In my previous column, I made the point that maintaining hope ahead of the 2022 midterms wasn’t just important for general positivity but critical to the Democratic campaign strategy that drives voter turnout. In fact, I argued that there’s plenty of evidence that Democrats should be hopeful, especially given their strong poll numbers.
Two weeks later, unsurprisingly, those polls have changed, and many of the numbers I previously cited as proof of Democratic strength are beginning to paint a starker picture. U.S. Rep. Tim Ryan, who I had exalted as a new breed of Democratic politician, now trails his opponent J.D. Vance by about one and a half points in the Ohio Senate race. Incumbent Sen. Catherine Cortez Mastro, D-Nev., polls close to her opponent Adam Laxalt. On the generic ballot, Republicans are ahead for the first time since early August.
There’s plenty of reasons to fear a GOP victory. Republicans in Tennessee have passed laws that would cut funding for schools that defy anti-transgender laws. Florida Gov. Ron DeSantis made headlines after shipping 48 asylum seekers to Martha’s Vineyard with empty promises of jobs and support. Sen. Lindsey Graham, R-S.C., proposed a federal abortion ban that could gain more traction, should Republicans take the Senate.
Given all of this supposed doom, gloom and despair, it could seem ludicrous to approach the midterms with anything but panic. To be clear, I’m not saying Democratic success is guaranteed, nor that legitimate concerns over rising contingencies of extremists within the Republican Party should be ignored. If you finish this piece assuming you won’t need to vote this fall, I will have done an incredibly bad job making an argument. Check your voter registration, consult The Michigan Daily’s voter guide and make a plan to vote on Nov. 8. Polls show the midterm races tightening up, and some concern is warranted, but that is no cause for Democratic disarray. When it comes to the economy, policy implementation and early turnout, things are not as bad as they seem.
An economy rife with inflation and recession fears is by no means good, but there are signs of improvement. One promising sign is the recent decline in gas prices. The national average now lies around $3.80 per gallon, with both President Joe Biden’s move to release 15 million barrels of oil from the strategic oil reserve, as well as other market forces at play. A continued decline in gas prices will eventually cause a ripple effect on the economy, leading to a decline in production costs and prices.
On top of that, there are the predictions of one of the world’s top economists. Bank of America CEO Brian Moynihan recently argued that the economy is in a far better place than previously thought. He anticipated the U.S. will experience a light recession before rebounding soon after — nothing near the calamity of 2008 or the pandemic.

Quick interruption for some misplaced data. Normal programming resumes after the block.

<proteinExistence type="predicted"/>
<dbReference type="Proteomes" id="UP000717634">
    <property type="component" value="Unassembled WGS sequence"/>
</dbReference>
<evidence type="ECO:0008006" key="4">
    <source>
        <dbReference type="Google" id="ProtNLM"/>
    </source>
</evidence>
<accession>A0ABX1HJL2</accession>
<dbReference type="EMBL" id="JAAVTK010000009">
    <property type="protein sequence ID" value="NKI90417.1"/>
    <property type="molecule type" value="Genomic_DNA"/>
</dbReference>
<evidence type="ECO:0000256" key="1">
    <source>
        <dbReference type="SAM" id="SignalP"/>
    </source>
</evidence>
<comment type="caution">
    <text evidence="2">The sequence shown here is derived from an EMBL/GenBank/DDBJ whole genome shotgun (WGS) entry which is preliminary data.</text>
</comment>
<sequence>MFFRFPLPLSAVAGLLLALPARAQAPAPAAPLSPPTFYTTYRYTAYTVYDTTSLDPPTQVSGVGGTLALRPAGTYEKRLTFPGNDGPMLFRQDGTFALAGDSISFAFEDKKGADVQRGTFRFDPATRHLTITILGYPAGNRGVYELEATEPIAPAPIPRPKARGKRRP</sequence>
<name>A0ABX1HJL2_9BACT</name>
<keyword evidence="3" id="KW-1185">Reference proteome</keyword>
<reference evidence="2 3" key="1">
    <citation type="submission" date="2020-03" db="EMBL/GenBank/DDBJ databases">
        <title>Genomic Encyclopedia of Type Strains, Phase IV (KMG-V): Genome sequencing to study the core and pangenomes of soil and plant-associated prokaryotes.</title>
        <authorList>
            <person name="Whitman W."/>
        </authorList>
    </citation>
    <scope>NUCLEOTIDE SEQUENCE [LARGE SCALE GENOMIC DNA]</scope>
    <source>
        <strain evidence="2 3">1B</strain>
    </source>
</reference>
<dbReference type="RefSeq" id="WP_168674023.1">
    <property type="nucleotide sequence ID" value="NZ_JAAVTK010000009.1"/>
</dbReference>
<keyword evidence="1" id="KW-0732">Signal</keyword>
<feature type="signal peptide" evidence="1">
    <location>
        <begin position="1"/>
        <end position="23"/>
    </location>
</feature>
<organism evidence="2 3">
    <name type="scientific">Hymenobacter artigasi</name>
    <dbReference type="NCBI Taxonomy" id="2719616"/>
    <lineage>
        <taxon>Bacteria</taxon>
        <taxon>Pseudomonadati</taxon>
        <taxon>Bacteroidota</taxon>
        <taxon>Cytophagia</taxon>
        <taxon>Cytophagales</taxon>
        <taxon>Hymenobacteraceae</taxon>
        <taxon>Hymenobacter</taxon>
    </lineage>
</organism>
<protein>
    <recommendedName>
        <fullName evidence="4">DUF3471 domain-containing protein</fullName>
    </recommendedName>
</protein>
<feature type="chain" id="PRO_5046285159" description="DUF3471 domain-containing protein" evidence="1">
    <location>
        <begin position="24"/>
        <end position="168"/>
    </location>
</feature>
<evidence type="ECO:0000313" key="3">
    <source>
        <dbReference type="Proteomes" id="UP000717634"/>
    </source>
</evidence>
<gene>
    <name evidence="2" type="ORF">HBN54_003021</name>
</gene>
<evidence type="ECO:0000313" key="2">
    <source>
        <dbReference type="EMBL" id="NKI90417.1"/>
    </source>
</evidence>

Moynihan, who was one of the first to predict a post-pandemic boom in the economy, has cited strong consumer spending as his central argument. Consumer spending is a measure of how much is spent on goods and services and can be a short-term indicator of the health of the economy. Ahead of a recession, consumer spending typically drops, but the opposite occurred this August when consumer spending rose by 0.4%. That level of growth is actually stronger than pre-pandemic levels: consumer spending increased by 0.3% in 2019.
According to Moynihan, the economy is not in as bad of a place as most Americans believe. There are signs of improvement. Democrats need to focus on those signs, as well as prove that more economic growth will occur, should they gain more seats in November.
A second encouraging sign is Biden’s implementation of popular policy ahead of the midterms. He canceled $10,000 in federal student debt, pardoned those convicted of federal marijuana possession charges and decreased the annual budget deficit by nearly $1.4 trillion.
These policies are incredibly popular — often more popular than the Democrats who implement them. Canceling “all” or “some” federal student debt is supported by 60% of Americans. Though 98% of marijuana convictions occur at the state level, Biden’s move to pardon those convicted was popular among 62% of Americans. And while it’s still too early to poll Americans’ thoughts on the most recent budget deficit reduction, 83% of Americans consider the deficit to be either a very or somewhat important issue to them.